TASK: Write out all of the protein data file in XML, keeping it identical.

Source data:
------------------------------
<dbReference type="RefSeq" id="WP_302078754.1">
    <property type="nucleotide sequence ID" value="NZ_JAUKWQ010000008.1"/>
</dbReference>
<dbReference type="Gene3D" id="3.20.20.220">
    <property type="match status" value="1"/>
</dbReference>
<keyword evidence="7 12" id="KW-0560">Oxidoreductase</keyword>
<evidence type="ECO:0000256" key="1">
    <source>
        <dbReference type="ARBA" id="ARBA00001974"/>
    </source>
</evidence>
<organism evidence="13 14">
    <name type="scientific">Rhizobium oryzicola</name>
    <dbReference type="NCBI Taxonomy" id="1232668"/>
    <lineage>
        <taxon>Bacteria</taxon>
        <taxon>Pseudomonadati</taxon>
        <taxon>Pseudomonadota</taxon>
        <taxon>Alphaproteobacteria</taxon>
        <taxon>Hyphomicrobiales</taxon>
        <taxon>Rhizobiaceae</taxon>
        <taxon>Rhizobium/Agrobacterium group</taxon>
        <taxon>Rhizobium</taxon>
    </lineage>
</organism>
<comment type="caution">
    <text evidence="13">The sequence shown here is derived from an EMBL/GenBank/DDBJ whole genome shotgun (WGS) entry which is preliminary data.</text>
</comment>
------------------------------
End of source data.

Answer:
<dbReference type="RefSeq" id="WP_302078754.1">
    <property type="nucleotide sequence ID" value="NZ_JAUKWQ010000008.1"/>
</dbReference>
<dbReference type="Gene3D" id="3.20.20.220">
    <property type="match status" value="1"/>
</dbReference>
<keyword evidence="7 12" id="KW-0560">Oxidoreductase</keyword>
<evidence type="ECO:0000256" key="1">
    <source>
        <dbReference type="ARBA" id="ARBA00001974"/>
    </source>
</evidence>
<organism evidence="13 14">
    <name type="scientific">Rhizobium oryzicola</name>
    <dbReference type="NCBI Taxonomy" id="1232668"/>
    <lineage>
        <taxon>Bacteria</taxon>
        <taxon>Pseudomonadati</taxon>
        <taxon>Pseudomonadota</taxon>
        <taxon>Alphaproteobacteria</taxon>
        <taxon>Hyphomicrobiales</taxon>
        <taxon>Rhizobiaceae</taxon>
        <taxon>Rhizobium/Agrobacterium group</taxon>
        <taxon>Rhizobium</taxon>
    </lineage>
</organism>
<comment type="caution">
    <text evidence="13">The sequence shown here is derived from an EMBL/GenBank/DDBJ whole genome shotgun (WGS) entry which is preliminary data.</text>
</comment>